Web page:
U.S. Energy Information Administration logo
Skip to sub-navigation

Electricity Monthly Update

With Data for October 2021 Release Date: December 23, 2021 Next Release Date: January 26, 2022

Highlights: October 2021

  • Wholesale natural gas prices rose in October compared to the previous month at all selected hubs except Southern California.

  • Electricity system daily peak demand was lower on eight of nine selected electricity systems from September to October.

  • Total U.S. coal stockpiles had a month-over-month increase of 5.5%, reaching 85 million tons in October 2021. However, despite this month-over-month increase, total U.S. coal stockpiles remain at an extremely low historical level.

Key indicators

Solar power and battery storage will likely account for most of the 78 GW of capacity additions in 2022 and 2023

Source: U.S. Energy Information Administration, Preliminary Monthly Electric Generator Inventory, October 2021, .

Note: Data are for utility-scale plants with capacities of 1 megawatt (MW) or greater. Additions denote new capacity additions exclusive of any planned retirements. Data for 2021 are preliminary.

The United States is expected to add 78 gigawatts (GW) of new generating capacity to the power grid from 2022 to 2023, 62% (49 GW) of which will be from solar power and battery storage. Depending on the configuration and charging sources, both solar power and battery storage resources may be eligible for the Investment Tax Credit, slated to phase down by 2024. This trend is consistent with 2021 when the United States started seeing significant deployment of battery storage along with large amounts of renewable capacity.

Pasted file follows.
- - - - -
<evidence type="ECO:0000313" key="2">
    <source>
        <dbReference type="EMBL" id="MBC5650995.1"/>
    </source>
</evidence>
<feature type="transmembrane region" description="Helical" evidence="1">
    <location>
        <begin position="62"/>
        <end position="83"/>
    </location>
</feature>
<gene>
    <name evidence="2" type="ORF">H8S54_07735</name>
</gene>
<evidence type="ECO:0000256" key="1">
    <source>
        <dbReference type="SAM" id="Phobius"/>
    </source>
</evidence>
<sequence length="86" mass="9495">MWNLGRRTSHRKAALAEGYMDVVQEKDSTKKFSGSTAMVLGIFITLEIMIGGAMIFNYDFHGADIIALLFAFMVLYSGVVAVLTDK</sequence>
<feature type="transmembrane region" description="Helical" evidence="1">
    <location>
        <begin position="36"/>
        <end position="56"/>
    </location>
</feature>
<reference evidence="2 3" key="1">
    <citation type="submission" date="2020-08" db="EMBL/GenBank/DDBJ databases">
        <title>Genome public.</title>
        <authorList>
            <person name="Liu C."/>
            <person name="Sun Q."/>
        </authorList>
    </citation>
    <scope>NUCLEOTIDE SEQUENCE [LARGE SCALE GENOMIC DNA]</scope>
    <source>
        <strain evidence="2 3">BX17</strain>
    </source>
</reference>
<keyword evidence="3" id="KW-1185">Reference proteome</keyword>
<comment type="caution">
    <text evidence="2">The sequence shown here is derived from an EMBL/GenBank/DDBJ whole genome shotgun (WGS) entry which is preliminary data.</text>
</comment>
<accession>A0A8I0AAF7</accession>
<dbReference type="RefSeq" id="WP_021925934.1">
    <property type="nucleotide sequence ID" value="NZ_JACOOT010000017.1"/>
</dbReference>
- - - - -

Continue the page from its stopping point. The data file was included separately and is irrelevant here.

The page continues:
Utility-scale solar will account for 49% (38 GW) of the total installed capacity expected to be added in the next two years. Utility-scale solar photovoltaic (PV) has added more capacity (19 GW) to the grid than natural gas (11 GW) since 2020, and that trend is expected to continue over the next two years. In 2022, solar is expected to add 21 GW to the grid, significantly more than the 16 GW expected for 2021. Large additions of utility-scale solar capacity are likely to continue because of falling solar technology costs and a 2020 extension of the Solar Investment Tax Credit (ITC), which extended the credit to 26% in 2021 and 2022, 22% in 2023, and 10% in 2024 and thereafter.

Battery storage capacity is expected to add 10 GW in the next two years, and over 60% of this capacity will be paired with solar facilities. In 2020, battery storage grew by 48% when the year-end capacity reached 1.5 GW. In 2021, battery storage capacity will likely grow by 300% when 4.5 GW is added to the grid. Declining cost for battery storage applications, favorable economics when deployed with renewable energy (predominantly wind and solar PV), and value-added additions in regional transmission organization (RTO) markets have helped drive the expansion of battery storage.

Wind capacity additions are expected to be 11 GW, which is a considerable decrease from the prior two years. By comparison, expected capacity additions from natural gas are 16 GW. Wind and solar combined are estimated to add about three times more new generating capacity than natural gas during this time period.

Three states account for more than 52% of the 49 GW of U.S. solar power and battery storage capacity slated to be added in the next two years. California has the largest share at 23% (11 GW), followed by Texas at 22% (10 GW), and New York at 8% (4 GW).